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Institute of Advanced Study

Dr David M Pritchard

“I found the IAS a wonderful place to work. The Fellowship was by far the best one that I have held to date.”

Dr David M Pritchard, University of Queensland


IAS Fellow at Hatfield College, Durham University (January - March 2015)

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David Pritchard is an historian of ancient democratic Athens. In classical times this state was Greece’s largest and most important. The major public activities of its numerous citizens were the conducting of politics, the waging of war and the staging of festivals. In each activity Athens was a runaway success. It developed democracy to a far higher level than any other state before the modern period. It transformed war and became one of the ancient world’s greatest military powers. It staged more festivals than any other Greek state. The games which were part of these festivals helped Athens to lay foundations for the arts and the literatures of the ancient and modern worlds.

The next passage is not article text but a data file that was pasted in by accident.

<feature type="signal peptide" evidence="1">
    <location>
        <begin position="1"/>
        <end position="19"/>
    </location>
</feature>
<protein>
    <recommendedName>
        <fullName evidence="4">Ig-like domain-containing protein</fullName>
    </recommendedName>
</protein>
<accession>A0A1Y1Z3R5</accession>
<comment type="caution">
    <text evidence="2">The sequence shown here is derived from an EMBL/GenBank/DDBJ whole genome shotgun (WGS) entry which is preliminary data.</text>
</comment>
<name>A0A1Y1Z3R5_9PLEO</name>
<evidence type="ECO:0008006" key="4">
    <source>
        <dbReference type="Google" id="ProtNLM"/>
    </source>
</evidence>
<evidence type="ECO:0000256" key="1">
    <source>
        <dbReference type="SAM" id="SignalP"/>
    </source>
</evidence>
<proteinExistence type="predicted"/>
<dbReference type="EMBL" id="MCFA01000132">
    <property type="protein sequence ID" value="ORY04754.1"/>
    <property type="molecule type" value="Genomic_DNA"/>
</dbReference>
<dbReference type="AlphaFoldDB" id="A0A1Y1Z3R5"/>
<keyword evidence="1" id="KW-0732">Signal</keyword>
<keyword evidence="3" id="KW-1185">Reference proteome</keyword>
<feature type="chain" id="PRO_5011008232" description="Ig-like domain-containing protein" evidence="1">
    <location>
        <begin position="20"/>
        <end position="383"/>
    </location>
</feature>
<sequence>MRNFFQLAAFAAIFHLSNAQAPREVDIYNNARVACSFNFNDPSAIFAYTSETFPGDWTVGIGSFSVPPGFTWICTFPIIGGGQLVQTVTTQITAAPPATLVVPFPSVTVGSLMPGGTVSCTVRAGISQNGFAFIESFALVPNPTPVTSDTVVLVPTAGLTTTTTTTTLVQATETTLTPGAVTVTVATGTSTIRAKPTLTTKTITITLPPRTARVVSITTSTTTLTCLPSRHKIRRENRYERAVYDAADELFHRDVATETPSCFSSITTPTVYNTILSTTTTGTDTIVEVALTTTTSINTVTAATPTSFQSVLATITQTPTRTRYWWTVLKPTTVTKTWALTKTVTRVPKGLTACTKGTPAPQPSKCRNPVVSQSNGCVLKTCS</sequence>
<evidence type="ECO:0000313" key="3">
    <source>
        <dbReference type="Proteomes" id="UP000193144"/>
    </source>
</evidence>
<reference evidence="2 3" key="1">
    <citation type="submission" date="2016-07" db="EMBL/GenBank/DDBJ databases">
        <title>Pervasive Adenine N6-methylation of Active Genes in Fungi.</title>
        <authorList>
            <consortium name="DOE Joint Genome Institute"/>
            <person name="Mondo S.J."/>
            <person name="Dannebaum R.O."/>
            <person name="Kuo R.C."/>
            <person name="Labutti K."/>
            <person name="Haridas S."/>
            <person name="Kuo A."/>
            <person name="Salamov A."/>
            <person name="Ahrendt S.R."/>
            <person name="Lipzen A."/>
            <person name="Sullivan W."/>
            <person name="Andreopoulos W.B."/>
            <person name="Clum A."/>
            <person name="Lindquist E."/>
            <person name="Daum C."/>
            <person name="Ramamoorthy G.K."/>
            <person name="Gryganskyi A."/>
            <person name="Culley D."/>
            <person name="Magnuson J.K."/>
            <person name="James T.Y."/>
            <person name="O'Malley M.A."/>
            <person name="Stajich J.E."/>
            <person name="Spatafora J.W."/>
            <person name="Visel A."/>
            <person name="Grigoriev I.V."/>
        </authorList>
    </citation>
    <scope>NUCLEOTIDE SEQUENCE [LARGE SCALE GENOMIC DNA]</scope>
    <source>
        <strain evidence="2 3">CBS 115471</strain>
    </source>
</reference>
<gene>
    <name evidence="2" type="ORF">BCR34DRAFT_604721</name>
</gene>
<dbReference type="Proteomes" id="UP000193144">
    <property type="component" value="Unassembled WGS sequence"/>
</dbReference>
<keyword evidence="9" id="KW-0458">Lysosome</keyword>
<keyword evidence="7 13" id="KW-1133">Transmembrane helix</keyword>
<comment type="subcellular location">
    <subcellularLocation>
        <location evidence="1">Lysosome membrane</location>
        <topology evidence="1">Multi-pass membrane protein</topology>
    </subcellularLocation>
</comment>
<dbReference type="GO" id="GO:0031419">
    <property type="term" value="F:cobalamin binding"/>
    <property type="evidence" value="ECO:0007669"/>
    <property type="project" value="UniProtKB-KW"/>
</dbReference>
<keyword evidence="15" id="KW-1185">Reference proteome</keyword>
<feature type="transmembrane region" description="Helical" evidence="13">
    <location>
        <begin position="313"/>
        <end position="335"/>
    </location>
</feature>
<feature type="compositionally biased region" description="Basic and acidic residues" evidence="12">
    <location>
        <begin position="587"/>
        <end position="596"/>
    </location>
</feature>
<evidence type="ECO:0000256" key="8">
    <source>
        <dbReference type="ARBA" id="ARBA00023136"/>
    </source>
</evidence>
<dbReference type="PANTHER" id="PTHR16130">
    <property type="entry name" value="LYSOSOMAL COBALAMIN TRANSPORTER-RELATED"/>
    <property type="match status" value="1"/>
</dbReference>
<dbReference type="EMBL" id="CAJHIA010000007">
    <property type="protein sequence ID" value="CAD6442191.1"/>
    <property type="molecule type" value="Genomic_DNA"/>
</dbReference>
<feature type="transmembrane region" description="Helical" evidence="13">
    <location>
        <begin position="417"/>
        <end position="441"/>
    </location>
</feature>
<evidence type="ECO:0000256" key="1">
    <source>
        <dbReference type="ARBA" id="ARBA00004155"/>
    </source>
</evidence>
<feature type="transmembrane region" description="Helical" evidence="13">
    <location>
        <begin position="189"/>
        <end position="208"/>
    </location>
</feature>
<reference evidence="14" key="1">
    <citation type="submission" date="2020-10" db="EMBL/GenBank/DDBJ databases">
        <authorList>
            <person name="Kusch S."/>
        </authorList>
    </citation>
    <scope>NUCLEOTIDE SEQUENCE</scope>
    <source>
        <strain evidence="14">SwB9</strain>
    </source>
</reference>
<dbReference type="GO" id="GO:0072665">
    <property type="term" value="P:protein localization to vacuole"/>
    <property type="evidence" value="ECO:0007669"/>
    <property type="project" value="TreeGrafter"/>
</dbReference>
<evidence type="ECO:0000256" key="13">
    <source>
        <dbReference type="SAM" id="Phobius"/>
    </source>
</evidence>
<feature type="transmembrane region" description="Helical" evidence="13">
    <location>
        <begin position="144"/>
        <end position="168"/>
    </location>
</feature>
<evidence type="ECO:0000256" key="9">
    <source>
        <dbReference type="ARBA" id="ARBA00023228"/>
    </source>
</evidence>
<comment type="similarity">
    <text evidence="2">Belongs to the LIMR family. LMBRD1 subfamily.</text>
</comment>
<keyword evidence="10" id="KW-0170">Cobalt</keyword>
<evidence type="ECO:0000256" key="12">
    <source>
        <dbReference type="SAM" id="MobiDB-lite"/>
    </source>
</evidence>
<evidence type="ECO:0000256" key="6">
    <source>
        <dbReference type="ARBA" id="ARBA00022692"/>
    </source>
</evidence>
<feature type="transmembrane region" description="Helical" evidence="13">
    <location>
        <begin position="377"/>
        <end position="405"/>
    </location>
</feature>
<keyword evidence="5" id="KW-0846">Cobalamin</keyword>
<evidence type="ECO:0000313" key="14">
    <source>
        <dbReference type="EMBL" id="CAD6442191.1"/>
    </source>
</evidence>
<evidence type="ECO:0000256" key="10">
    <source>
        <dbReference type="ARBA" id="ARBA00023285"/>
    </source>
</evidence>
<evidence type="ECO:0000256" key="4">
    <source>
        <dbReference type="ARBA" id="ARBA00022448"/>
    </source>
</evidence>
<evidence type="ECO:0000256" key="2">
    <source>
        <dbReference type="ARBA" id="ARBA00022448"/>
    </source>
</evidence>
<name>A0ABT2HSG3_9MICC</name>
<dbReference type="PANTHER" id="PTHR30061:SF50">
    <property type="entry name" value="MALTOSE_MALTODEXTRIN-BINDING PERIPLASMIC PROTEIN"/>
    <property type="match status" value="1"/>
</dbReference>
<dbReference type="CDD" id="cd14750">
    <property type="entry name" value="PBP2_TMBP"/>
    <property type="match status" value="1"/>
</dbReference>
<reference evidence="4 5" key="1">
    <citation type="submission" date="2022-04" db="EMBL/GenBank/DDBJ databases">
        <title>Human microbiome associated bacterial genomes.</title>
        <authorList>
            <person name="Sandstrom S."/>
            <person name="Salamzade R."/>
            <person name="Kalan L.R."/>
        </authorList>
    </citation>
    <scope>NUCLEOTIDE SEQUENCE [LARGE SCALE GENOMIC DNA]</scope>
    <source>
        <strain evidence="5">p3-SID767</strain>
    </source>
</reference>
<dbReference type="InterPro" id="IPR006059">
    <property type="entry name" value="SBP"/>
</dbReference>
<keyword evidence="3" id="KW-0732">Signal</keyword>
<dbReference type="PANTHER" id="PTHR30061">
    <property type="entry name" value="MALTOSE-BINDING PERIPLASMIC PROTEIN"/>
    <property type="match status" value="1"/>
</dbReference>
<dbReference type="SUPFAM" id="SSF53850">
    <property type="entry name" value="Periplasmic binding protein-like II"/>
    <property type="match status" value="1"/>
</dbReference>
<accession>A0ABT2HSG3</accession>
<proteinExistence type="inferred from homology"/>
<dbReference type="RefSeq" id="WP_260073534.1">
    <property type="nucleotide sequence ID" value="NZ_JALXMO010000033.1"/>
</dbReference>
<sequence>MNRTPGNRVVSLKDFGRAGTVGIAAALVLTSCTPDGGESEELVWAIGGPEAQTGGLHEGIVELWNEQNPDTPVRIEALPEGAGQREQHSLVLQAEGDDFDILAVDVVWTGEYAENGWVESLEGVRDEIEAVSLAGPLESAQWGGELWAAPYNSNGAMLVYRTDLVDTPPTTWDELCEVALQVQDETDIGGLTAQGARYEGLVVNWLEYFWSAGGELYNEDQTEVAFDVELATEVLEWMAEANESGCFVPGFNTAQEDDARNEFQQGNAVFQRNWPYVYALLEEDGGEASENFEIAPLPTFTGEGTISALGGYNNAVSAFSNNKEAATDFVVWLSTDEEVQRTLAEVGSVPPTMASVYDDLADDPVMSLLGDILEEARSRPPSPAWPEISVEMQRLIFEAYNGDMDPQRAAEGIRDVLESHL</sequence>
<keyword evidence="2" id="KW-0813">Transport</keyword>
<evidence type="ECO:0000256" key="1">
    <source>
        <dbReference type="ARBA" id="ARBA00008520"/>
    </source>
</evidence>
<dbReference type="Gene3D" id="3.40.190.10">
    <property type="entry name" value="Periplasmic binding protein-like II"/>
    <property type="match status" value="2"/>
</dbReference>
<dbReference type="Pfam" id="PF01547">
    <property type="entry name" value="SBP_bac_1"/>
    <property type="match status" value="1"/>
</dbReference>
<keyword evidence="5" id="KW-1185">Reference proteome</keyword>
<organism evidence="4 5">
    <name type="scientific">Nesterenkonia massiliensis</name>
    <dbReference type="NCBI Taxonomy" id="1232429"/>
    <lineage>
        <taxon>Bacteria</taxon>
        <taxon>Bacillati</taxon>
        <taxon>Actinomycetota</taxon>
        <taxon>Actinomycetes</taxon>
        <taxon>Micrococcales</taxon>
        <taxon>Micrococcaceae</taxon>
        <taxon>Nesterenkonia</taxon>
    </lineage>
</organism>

Dr Pritchard’s research has significantly advanced knowledge of the politics, wars and festivals of ancient democratic Athens. He deepened understanding of how these three major public activities impacted on each other. Thus Dr Pritchard conducted the first systematic studies of how the Athenians conceived of their armed forces and how much money they spent on them. He investigated how the conception of sport and war with a common set of concepts impacted on the public standing of both activities. He has published the most detailed analysis of the participation of Athenian citizens in their festivals. Dr Pritchard has shown how their military and cultural innovations were direct products of their democracy.